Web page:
AppletContainerContext provided by Java Web Start technology. The following list describes minor differences in implementation between the Java Plug-in
AppletContext and the Java Web Start
The following Applet Persistence API methods are not implemented by Java Web Start technology:
AppletContext.getStream(String key) AppletContext.getStreamKeys() AppletContext.setStream(String key, InputStream s)
For Java Web Start applications, you can use the JNLP Persistence Service API for storing data locally on the client's system. See the
AppletContext.showDocument(URL url, String target), the target argument is ignored by Java Web Start technology.
AppletContext.showStatus(String status), when launched with Java Web Start technology, this sets the
JLabel text that is below the applet, hosted by the Java Web Start
AppletContext.showDocument, Java Web Start applications are capable of showing an HTML page using the system's default web browser by using the
For a Java Plug-in applet:
AppletContext.showDocument(URL url) AppletContext.showDocument(URL url, String target)
For a Java Web Start application:
In an applet, if you obtain a resource using the following calls:
Applet.getImage(URL url) Applet.getImage(URL url, String name) Applet.getAudioClip(URL url) Applet.getAudioClip(URL url, String name) AppletContext.getAudioClip(URL url) AppletContext.getImage(URL url)
Then in Java Web Start technology, the best practice is to include the resources in your application JAR files, and access the resources using the
ClassLoader cl = this.getClass().getClassLoader(); URL url = cl.getResource(url); Image im = Toolkit.getDefaultToolkit().createImage(url);
The pack200 JAR packing tool is supported by both the Java Web Start and the Java Plug-in technologies. If you are already deploying your applet JARs with pack200, no change is needed when migrating to Java Web Start technology.
By using the
OBJECT tag in Java Plug-in technology, you can detect whether Java is available on the client's machine with the plug-in
CLSID and then auto-download Java if necessary. The same support is available with Java Web Start technology by using the Java Web Start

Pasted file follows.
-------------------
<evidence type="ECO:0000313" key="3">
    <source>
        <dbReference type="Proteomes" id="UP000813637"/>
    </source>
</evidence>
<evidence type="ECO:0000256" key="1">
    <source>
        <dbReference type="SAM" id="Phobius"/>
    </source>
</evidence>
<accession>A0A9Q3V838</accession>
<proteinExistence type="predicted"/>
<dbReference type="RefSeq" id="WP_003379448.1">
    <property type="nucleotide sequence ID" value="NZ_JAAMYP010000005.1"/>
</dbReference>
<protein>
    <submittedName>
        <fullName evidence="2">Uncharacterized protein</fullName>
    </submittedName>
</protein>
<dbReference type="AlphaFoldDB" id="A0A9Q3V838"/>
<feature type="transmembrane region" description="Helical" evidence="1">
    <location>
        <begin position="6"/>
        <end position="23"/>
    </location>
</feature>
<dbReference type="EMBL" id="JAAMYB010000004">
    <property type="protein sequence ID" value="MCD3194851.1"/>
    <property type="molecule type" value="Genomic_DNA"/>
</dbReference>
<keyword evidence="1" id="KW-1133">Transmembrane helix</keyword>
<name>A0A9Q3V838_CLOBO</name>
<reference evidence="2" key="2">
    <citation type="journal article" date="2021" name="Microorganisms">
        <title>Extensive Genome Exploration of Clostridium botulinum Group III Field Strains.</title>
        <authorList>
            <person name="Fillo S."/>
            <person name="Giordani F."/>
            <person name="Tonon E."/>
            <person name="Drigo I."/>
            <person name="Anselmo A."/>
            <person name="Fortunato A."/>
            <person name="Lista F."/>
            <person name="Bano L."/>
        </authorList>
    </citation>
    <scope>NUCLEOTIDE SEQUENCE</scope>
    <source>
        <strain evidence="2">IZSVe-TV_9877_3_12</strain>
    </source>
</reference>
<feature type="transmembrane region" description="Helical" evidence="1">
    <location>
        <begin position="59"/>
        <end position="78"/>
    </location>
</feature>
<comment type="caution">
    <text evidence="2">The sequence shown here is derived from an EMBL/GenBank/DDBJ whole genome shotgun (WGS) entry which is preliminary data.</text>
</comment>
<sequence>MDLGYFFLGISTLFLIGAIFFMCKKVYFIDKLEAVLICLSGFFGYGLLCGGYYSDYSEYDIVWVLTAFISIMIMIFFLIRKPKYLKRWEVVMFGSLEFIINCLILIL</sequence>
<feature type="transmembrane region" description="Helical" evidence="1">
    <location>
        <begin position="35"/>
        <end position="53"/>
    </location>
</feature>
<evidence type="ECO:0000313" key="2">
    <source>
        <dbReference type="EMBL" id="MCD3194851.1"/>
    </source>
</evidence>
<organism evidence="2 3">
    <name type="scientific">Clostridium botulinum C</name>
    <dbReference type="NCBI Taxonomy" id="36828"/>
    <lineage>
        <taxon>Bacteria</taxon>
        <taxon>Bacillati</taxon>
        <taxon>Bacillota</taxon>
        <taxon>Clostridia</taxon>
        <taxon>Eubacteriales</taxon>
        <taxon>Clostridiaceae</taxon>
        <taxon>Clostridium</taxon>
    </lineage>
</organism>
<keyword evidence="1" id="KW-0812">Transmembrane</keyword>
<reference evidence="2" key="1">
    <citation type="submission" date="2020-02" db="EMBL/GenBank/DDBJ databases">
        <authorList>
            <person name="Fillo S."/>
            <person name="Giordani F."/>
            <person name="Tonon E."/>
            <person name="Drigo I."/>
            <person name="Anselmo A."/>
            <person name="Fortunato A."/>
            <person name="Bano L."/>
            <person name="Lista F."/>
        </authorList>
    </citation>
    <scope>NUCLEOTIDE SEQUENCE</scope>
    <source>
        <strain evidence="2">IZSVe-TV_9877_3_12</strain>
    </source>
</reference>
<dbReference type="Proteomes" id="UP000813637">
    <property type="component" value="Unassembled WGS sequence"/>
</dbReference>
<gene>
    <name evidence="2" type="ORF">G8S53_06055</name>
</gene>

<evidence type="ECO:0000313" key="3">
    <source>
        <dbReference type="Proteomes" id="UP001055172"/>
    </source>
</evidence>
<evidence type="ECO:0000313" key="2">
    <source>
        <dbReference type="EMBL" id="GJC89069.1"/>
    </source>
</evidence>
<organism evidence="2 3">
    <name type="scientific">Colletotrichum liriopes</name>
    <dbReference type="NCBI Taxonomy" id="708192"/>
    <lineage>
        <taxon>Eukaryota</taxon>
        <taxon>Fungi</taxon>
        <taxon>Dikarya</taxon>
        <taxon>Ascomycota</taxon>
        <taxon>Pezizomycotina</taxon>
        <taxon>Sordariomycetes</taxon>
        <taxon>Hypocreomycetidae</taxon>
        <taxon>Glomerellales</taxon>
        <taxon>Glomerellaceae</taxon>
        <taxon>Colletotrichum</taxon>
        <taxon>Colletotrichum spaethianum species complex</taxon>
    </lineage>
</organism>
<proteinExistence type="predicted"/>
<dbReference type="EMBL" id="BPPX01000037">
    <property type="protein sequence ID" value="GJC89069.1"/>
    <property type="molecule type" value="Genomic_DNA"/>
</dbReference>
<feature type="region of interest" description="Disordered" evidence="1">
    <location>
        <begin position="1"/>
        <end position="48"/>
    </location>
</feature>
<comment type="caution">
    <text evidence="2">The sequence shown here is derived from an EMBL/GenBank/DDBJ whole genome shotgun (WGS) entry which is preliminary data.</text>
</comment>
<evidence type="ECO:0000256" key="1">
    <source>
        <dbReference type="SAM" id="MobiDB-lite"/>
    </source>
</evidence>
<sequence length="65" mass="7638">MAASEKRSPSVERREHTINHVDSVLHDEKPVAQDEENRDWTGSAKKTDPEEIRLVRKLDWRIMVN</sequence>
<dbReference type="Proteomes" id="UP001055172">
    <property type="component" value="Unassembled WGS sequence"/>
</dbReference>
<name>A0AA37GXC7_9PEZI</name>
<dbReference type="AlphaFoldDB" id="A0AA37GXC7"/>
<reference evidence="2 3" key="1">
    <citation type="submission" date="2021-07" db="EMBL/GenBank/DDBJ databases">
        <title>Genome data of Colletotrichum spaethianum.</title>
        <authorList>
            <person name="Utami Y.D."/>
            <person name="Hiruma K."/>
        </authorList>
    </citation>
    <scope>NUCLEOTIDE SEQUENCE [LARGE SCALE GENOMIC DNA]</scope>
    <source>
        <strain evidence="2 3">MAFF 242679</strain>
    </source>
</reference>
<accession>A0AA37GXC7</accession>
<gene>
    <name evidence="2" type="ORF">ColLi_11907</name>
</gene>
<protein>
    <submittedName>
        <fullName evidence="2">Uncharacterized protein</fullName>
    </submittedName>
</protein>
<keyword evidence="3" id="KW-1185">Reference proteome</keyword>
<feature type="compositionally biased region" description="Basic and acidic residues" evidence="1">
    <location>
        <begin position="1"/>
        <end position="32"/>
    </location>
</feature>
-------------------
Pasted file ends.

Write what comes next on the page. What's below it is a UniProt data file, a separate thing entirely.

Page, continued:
CLSID. See Ensuring the Presence of the JRE Software in the Java Tutorials.
If you want to deploy extensions for your Java Web Start application, then use the JNLP extension protocol mechanism. See the JSR 56: Java Network Launching Protocol and API, section 3.8 "Extension Descriptor."
One advantage of the JNLP extensions mechanism over Java Plug-in technology is that the installed extensions are available to all Java Web Start applications running on the system, no matter what version of the JRE the application is running. For Java Plug-in technology, only applets running in the same JRE version can use the installed extensions.
For signed JAR files, similar to Java Plug-in technology, you can sign your application JAR files and request your application to be run with all permissions using the JNLP file. In Java Plug-in technology, your applet JARs can be signed by different certificates. In Java Web Start technology, the same certificate must be used to sign all JAR files (
nativelib elements) that are part of a single JNLP file. This simplifies user management because only one certificate must be presented to the user during a launch per JNLP file. If you must use JARs signed with different certificates, then you can put them in a component extension JNLP file, and reference the extension file from the main JNLP file. See the JSR 56: Java Network Launching Protocol and API, section 5.4 "Signed Applications" and section 4.7 "Extension Resources."